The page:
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train platform

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Package pancakes with maple syrup on the inside. How they aren’t soggy is a mystery to me.

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Things that go bump in the night

Met with Lang and Shigeko yesterday afternoon to work on the data we both have collected and to prepare for our visit to the pediatric intensive care unit at Jichi Hosptial. Didn’t leave until 8pm and had to walk back uin the hill in the dark. So many creepy bugs and all the moths headed straight for my flashlight.

Woke up twice in the middle of the night to use the bathroom and of course there were hoppers in the outhouse.  Then around 4am heard something crawling around in the bedroom.  It might be a mouse. I can’t tell where it is but am hoping its in the walls and not under my bed.

I’m proud if myself for toughing it out here for so long and not having a total freak out, but am so ready to be done with nature. Even if it means enduring the brutal heat and humidity of Tokyo.

Today is my last full day here and I leave tomorrow afternoon for Tokyo. 

 

 

 

 

 

 

 

 

 

Plastic Food Displays

They’re still pretty common everywhere and it’s crazy to think there are factories devoted to creating such pieces.  However, it is sometimes helpful to see what you are getting before you order, especially for those of us who do not read Japanese. Other times even though you can see it, it’s still difficult to tell exactly what it is.Image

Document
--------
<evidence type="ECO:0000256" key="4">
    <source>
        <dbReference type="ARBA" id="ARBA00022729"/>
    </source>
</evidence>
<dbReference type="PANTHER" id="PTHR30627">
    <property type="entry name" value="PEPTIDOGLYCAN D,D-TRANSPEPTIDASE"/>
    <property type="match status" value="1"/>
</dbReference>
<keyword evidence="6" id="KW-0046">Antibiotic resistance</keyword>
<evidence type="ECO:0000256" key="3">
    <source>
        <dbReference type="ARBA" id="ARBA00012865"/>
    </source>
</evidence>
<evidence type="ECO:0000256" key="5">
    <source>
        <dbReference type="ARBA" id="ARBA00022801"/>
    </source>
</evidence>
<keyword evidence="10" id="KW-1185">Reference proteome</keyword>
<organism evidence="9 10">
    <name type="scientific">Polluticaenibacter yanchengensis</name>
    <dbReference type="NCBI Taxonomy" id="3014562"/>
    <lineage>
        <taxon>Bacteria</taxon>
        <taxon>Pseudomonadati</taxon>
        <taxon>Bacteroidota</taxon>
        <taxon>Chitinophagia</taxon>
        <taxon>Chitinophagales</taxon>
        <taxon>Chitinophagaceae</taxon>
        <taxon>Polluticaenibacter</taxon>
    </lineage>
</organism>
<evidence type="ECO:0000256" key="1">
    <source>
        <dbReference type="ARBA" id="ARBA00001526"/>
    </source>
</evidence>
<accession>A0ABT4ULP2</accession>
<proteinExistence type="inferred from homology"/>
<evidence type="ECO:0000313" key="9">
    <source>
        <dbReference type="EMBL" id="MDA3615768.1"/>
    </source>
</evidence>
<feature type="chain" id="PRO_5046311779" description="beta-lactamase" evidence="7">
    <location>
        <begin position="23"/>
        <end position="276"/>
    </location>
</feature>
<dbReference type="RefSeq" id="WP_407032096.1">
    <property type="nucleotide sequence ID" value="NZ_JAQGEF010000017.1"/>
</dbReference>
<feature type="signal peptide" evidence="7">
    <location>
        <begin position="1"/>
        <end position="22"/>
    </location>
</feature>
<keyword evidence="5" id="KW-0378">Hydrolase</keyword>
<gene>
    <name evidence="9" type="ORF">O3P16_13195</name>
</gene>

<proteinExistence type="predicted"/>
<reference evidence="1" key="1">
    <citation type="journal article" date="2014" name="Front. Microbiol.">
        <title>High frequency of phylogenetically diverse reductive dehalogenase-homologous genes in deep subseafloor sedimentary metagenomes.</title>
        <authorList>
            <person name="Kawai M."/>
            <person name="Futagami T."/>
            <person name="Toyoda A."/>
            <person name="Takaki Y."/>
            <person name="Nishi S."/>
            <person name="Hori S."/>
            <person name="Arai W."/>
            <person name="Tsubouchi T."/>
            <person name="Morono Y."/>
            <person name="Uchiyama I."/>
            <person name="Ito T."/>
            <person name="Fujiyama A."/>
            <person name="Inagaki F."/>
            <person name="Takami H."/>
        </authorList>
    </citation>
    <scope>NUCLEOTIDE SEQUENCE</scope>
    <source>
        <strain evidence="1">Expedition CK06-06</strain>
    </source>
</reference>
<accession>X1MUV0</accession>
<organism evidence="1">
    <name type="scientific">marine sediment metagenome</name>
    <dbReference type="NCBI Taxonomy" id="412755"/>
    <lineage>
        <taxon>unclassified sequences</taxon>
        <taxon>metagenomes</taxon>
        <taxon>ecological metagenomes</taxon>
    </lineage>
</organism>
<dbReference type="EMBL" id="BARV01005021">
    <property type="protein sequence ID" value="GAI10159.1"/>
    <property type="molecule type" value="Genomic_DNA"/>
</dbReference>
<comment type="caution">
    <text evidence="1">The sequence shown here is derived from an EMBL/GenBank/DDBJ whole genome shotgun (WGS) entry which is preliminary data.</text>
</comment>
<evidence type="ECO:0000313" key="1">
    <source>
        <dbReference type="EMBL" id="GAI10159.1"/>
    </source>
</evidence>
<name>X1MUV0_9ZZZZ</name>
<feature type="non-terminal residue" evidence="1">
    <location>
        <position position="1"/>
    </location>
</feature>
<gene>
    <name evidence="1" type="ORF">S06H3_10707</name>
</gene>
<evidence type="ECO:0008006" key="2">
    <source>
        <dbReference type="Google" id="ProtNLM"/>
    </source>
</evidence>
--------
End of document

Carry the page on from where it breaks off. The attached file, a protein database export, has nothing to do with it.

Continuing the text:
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Issa

The famous Japanese haiku poet Issa lived nearby.  We drove by the storehouse he lived in when his house burnt down.

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After experiencing nature out here, his haikus seem fitting.

 

Mosquito at my ear-

does he think

I’m deaf?

 

Even with insects-

some can sing, 

some can’t.

Matsumoto

My neighbors are so great. I asked them about a woodblock museum in Matsumoto and since they have never been, planned a day trip for us to head out there on Thursday.  It’s about 100km from Nojiri and is out of the mountains in a valley which made for lots of sun and humid heat (I’m going to melt in Tokyo).

The museum was amazing and had so many different original prints back from the 1500’s. It’s an intense and very detailed process where the artist draws and image and then a carver cuts the image out on a block of wood and involves a ton of different carvings for each color. Below are just a few of the prints, quality not so great since I was taking the photos with a non flash through glass. Every little detail from the hair, to the tiny prints on the kimonos and the carpets is carved.